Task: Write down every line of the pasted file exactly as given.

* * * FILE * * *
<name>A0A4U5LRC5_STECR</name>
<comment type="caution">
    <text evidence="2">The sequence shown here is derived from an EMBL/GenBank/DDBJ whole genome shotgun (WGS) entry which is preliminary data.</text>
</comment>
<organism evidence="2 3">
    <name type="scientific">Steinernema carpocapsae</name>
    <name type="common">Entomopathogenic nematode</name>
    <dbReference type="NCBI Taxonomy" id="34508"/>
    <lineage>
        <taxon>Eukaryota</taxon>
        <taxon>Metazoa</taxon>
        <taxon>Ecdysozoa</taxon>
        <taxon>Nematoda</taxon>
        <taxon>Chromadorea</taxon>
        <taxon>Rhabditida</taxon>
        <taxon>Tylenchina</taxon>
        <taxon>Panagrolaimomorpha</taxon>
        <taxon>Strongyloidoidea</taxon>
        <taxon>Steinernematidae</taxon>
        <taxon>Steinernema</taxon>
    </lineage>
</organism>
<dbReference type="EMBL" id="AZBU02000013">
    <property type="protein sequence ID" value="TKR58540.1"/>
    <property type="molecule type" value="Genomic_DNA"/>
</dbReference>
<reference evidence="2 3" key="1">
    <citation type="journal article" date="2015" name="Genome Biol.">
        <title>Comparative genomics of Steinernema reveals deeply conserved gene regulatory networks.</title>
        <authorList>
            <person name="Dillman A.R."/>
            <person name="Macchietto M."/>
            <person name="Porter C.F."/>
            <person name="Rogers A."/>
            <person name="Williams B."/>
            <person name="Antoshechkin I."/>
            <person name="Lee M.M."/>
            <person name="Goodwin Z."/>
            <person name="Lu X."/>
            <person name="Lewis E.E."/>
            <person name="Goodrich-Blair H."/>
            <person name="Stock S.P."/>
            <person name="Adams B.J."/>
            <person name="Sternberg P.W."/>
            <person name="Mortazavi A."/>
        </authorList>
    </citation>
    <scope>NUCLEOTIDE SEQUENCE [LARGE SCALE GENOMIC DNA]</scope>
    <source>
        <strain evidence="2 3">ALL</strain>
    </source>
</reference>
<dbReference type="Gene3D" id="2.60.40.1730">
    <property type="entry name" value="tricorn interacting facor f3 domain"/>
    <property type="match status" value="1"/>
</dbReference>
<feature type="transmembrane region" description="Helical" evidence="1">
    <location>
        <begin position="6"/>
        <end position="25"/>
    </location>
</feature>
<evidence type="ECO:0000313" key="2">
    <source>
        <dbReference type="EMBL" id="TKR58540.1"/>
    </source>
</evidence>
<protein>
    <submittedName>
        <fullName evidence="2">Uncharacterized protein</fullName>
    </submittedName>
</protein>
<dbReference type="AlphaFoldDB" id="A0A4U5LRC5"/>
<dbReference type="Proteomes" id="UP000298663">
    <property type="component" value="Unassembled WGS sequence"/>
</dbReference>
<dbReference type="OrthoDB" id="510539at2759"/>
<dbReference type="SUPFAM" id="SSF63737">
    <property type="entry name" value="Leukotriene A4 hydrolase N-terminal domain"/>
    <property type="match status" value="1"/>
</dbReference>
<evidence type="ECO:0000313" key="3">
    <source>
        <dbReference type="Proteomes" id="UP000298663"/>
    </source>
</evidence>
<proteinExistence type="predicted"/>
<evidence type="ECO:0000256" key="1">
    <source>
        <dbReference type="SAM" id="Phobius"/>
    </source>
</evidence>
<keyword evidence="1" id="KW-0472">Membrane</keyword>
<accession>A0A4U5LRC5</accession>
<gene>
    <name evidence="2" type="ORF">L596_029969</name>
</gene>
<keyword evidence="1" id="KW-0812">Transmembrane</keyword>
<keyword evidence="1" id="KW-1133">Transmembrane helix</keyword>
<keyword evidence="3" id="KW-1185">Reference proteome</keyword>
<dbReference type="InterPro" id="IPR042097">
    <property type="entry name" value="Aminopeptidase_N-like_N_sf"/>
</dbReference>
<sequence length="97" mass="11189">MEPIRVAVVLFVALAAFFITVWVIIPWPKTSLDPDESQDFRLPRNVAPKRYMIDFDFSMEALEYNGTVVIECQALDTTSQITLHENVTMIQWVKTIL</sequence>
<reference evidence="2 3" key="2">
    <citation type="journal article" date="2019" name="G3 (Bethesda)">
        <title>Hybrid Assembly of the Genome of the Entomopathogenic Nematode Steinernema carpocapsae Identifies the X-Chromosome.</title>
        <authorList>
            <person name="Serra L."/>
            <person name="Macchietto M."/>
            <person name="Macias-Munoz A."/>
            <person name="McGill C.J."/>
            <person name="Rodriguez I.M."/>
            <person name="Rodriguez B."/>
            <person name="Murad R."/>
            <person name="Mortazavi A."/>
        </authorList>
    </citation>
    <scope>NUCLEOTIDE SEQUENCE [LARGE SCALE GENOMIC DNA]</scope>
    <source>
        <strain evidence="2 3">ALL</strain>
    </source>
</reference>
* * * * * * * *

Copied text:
<name>A0A4U5LRC5_STECR</name>
<comment type="caution">
    <text evidence="2">The sequence shown here is derived from an EMBL/GenBank/DDBJ whole genome shotgun (WGS) entry which is preliminary data.</text>
</comment>
<organism evidence="2 3">
    <name type="scientific">Steinernema carpocapsae</name>
    <name type="common">Entomopathogenic nematode</name>
    <dbReference type="NCBI Taxonomy" id="34508"/>
    <lineage>
        <taxon>Eukaryota</taxon>
        <taxon>Metazoa</taxon>
        <taxon>Ecdysozoa</taxon>
        <taxon>Nematoda</taxon>
        <taxon>Chromadorea</taxon>
        <taxon>Rhabditida</taxon>
        <taxon>Tylenchina</taxon>
        <taxon>Panagrolaimomorpha</taxon>
        <taxon>Strongyloidoidea</taxon>
        <taxon>Steinernematidae</taxon>
        <taxon>Steinernema</taxon>
    </lineage>
</organism>
<dbReference type="EMBL" id="AZBU02000013">
    <property type="protein sequence ID" value="TKR58540.1"/>
    <property type="molecule type" value="Genomic_DNA"/>
</dbReference>
<reference evidence="2 3" key="1">
    <citation type="journal article" date="2015" name="Genome Biol.">
        <title>Comparative genomics of Steinernema reveals deeply conserved gene regulatory networks.</title>
        <authorList>
            <person name="Dillman A.R."/>
            <person name="Macchietto M."/>
            <person name="Porter C.F."/>
            <person name="Rogers A."/>
            <person name="Williams B."/>
            <person name="Antoshechkin I."/>
            <person name="Lee M.M."/>
            <person name="Goodwin Z."/>
            <person name="Lu X."/>
            <person name="Lewis E.E."/>
            <person name="Goodrich-Blair H."/>
            <person name="Stock S.P."/>
            <person name="Adams B.J."/>
            <person name="Sternberg P.W."/>
            <person name="Mortazavi A."/>
        </authorList>
    </citation>
    <scope>NUCLEOTIDE SEQUENCE [LARGE SCALE GENOMIC DNA]</scope>
    <source>
        <strain evidence="2 3">ALL</strain>
    </source>
</reference>
<dbReference type="Gene3D" id="2.60.40.1730">
    <property type="entry name" value="tricorn interacting facor f3 domain"/>
    <property type="match status" value="1"/>
</dbReference>
<feature type="transmembrane region" description="Helical" evidence="1">
    <location>
        <begin position="6"/>
        <end position="25"/>
    </location>
</feature>
<evidence type="ECO:0000313" key="2">
    <source>
        <dbReference type="EMBL" id="TKR58540.1"/>
    </source>
</evidence>
<protein>
    <submittedName>
        <fullName evidence="2">Uncharacterized protein</fullName>
    </submittedName>
</protein>
<dbReference type="AlphaFoldDB" id="A0A4U5LRC5"/>
<dbReference type="Proteomes" id="UP000298663">
    <property type="component" value="Unassembled WGS sequence"/>
</dbReference>
<dbReference type="OrthoDB" id="510539at2759"/>
<dbReference type="SUPFAM" id="SSF63737">
    <property type="entry name" value="Leukotriene A4 hydrolase N-terminal domain"/>
    <property type="match status" value="1"/>
</dbReference>
<evidence type="ECO:0000313" key="3">
    <source>
        <dbReference type="Proteomes" id="UP000298663"/>
    </source>
</evidence>
<proteinExistence type="predicted"/>
<evidence type="ECO:0000256" key="1">
    <source>
        <dbReference type="SAM" id="Phobius"/>
    </source>
</evidence>
<keyword evidence="1" id="KW-0472">Membrane</keyword>
<accession>A0A4U5LRC5</accession>
<gene>
    <name evidence="2" type="ORF">L596_029969</name>
</gene>
<keyword evidence="1" id="KW-0812">Transmembrane</keyword>
<keyword evidence="1" id="KW-1133">Transmembrane helix</keyword>
<keyword evidence="3" id="KW-1185">Reference proteome</keyword>
<dbReference type="InterPro" id="IPR042097">
    <property type="entry name" value="Aminopeptidase_N-like_N_sf"/>
</dbReference>
<sequence length="97" mass="11189">MEPIRVAVVLFVALAAFFITVWVIIPWPKTSLDPDESQDFRLPRNVAPKRYMIDFDFSMEALEYNGTVVIECQALDTTSQITLHENVTMIQWVKTIL</sequence>
<reference evidence="2 3" key="2">
    <citation type="journal article" date="2019" name="G3 (Bethesda)">
        <title>Hybrid Assembly of the Genome of the Entomopathogenic Nematode Steinernema carpocapsae Identifies the X-Chromosome.</title>
        <authorList>
            <person name="Serra L."/>
            <person name="Macchietto M."/>
            <person name="Macias-Munoz A."/>
            <person name="McGill C.J."/>
            <person name="Rodriguez I.M."/>
            <person name="Rodriguez B."/>
            <person name="Murad R."/>
            <person name="Mortazavi A."/>
        </authorList>
    </citation>
    <scope>NUCLEOTIDE SEQUENCE [LARGE SCALE GENOMIC DNA]</scope>
    <source>
        <strain evidence="2 3">ALL</strain>
    </source>
</reference>